Does your dog have worms

The subject of parasites is not a pleasant one, but a quick primer in the five types of worms in dogs may even save your dog’s life. Some worms, such as roundworm, hookworm and heartworm can be fatal to dogs if they aren’t treated. So, here’s the low down on what to watch out for:


Roundworms look like strands of cooked spaghetti in both color and shape. Puppies may get a roundworm infestation from their mother either through her birth canal or milk supply. Infected rodents and infested soil are other sources of roundworm in dogs. Roundworms cause ruptured bowel in puppies and may eventually kill a dog if the infestation is left untreated. Symptoms of a roundworm infection include an extended belly, unexplained weight loss, vomiting, diarrhea and fever.


Another deadly source of worms in dogs is the hookworm, which is a type of roundworm. Hookworms can only be seen under a microscope, so you must look for the signs of the parasite rather than for the worm itself. Bloody diarrhea, lethargy and pale gums are symptoms of a hookworm infestation. Other signs of this parasite in dogs may include, skin redness or itching, anemia and unexplained weight loss. Your vet can check for hookworm in your dog’s stool sample. Contact with an infected animal or its feces transmits hookworm. Puppies may also get the parasite from their mother before birth.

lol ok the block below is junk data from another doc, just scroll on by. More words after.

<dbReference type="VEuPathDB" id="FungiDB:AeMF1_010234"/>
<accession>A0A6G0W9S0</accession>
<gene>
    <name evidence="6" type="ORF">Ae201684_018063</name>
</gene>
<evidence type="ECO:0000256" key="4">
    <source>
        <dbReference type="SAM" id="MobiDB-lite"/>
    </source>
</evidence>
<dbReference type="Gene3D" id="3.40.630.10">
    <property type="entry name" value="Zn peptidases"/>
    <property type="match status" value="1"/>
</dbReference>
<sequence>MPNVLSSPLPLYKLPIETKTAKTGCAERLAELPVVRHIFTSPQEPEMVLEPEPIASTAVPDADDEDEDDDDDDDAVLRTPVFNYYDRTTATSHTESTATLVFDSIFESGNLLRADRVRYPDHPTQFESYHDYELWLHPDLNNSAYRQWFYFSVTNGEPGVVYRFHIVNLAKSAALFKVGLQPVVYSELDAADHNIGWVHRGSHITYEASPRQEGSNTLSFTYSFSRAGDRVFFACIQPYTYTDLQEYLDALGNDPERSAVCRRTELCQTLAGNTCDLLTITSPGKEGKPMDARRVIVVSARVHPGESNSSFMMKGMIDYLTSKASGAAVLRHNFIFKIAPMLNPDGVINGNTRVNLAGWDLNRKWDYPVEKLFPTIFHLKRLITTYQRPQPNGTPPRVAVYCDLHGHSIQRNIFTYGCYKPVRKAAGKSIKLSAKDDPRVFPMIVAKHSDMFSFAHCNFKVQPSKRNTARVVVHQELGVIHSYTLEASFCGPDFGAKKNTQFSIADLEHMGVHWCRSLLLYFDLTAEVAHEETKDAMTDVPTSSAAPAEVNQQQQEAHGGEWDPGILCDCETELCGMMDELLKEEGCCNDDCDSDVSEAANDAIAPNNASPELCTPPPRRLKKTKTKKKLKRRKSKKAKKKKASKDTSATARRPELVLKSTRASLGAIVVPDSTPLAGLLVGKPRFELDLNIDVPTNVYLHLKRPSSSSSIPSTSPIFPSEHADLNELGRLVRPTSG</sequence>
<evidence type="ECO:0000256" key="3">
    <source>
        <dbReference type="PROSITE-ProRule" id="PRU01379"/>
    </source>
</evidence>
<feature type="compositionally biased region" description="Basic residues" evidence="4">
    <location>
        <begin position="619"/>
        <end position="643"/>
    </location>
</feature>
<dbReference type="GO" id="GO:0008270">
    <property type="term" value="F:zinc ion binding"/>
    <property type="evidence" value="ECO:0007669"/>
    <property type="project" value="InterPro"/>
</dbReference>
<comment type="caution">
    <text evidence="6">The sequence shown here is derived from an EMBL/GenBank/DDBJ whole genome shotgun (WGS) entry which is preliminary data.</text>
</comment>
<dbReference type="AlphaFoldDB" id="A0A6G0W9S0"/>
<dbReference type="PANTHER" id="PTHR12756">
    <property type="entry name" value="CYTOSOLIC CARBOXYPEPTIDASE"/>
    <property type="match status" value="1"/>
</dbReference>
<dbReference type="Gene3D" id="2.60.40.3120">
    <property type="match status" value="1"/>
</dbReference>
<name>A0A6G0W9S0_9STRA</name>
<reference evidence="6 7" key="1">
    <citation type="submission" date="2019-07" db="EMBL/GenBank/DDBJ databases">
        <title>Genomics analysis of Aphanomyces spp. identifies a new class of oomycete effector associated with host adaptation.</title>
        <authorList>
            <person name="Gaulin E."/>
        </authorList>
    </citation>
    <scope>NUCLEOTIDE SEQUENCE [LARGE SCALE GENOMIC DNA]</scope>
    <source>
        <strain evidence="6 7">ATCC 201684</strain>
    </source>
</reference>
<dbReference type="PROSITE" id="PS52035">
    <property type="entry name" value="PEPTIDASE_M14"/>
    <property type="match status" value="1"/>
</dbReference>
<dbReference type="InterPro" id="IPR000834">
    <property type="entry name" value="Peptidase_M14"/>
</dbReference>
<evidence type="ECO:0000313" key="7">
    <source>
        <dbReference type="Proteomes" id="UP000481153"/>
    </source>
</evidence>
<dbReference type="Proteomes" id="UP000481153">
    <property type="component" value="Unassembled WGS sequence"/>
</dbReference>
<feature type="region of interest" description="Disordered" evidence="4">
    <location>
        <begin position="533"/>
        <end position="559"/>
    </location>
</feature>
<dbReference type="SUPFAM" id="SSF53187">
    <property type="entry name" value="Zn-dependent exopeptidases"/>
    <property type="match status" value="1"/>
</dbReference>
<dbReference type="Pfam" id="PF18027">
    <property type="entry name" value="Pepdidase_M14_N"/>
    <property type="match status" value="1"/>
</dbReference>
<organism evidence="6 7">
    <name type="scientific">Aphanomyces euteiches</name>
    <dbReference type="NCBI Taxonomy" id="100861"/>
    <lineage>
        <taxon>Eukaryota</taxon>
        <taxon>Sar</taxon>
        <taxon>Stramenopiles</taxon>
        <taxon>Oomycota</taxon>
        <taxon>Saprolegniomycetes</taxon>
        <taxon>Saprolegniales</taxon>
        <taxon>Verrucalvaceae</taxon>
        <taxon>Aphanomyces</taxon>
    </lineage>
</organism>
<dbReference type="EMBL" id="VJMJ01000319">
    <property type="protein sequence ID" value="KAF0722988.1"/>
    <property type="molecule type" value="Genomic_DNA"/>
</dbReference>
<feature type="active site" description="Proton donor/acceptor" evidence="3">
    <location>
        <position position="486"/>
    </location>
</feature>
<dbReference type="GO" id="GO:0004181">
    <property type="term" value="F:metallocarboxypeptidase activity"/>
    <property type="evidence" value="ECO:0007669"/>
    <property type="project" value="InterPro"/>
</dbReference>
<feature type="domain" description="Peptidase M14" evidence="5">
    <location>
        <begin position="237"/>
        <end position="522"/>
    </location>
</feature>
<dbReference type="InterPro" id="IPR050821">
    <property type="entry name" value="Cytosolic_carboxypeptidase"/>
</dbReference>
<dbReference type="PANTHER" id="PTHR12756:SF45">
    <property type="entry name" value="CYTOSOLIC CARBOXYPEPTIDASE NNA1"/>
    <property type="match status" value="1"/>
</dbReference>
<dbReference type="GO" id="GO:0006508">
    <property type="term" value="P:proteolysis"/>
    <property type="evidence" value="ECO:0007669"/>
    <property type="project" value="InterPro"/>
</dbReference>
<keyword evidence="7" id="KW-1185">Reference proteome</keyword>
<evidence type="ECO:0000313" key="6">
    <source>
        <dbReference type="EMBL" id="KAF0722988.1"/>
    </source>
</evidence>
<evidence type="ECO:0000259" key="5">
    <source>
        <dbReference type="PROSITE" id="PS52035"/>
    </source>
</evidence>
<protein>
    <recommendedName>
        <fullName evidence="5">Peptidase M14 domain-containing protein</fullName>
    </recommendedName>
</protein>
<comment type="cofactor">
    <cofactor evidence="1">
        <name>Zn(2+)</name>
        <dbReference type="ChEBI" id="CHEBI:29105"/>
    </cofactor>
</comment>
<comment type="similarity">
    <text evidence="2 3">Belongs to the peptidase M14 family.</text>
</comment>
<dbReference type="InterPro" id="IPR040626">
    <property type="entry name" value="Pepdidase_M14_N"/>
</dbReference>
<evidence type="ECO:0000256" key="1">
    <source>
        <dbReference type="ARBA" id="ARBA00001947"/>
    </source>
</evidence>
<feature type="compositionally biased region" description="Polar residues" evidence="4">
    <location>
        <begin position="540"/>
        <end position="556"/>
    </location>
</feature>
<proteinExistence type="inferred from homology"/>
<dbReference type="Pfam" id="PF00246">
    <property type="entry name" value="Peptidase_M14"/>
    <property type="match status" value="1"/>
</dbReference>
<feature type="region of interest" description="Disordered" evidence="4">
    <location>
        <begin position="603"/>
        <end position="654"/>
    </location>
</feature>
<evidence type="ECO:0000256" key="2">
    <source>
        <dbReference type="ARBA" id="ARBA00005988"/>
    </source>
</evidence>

If you live in a warm climate, you may need to be aware of heartworm all year round as this is a mosquito spread parasite. Even if the problem is seasonal where you are, it’s important to be aware of heartworm and do your best to prevent your dog from contracting it because when the symptoms such as extended belly, coughing, lethargy and a dull coat appear, it means the infestation has advanced. Advanced stages of heartworm can be fatal to dogs if treatment isn’t given. Limit your dog’s exposure to other dogs and their stools such as by forgoing the dog park, at least during mosquito season. Also, don’t let your dog dig in the dirt as it could be infected with the parasite. Discuss heartworm with your vet for prevention and check up tips that best suit your geographic area.


Whipworms are a type of round worm that get their name from a thin shape that is thicker at one end than the rest of the parasite. These worms are very narrow and are found in the intestines, so your vet will have to identify them by checking for whipworm eggs in your dog’s feces. Symptoms are not usually as noticeable in whipworm cases as in other parasitic infestations, but anemia and weight loss may result. Dogs may get whipworm from ingesting food or water contaminated with the parasite or from infected animal stools.


Tapeworms in dogs can cause a lot of stomach pain and skin itchiness. Dogs infected with tapeworm may be more restless due to the discomfort. Dogs get tapeworm by ingesting fleas, but tapeworms can also be transmitted to humans and lead to liver disease. Moving segments of the worm may be found in the stools of dogs infected with tapeworm, while the eggs look like grains of rice. Knowing what to look for and keeping open communication with your vet can help you and your dog stay healthy, happy and worm free.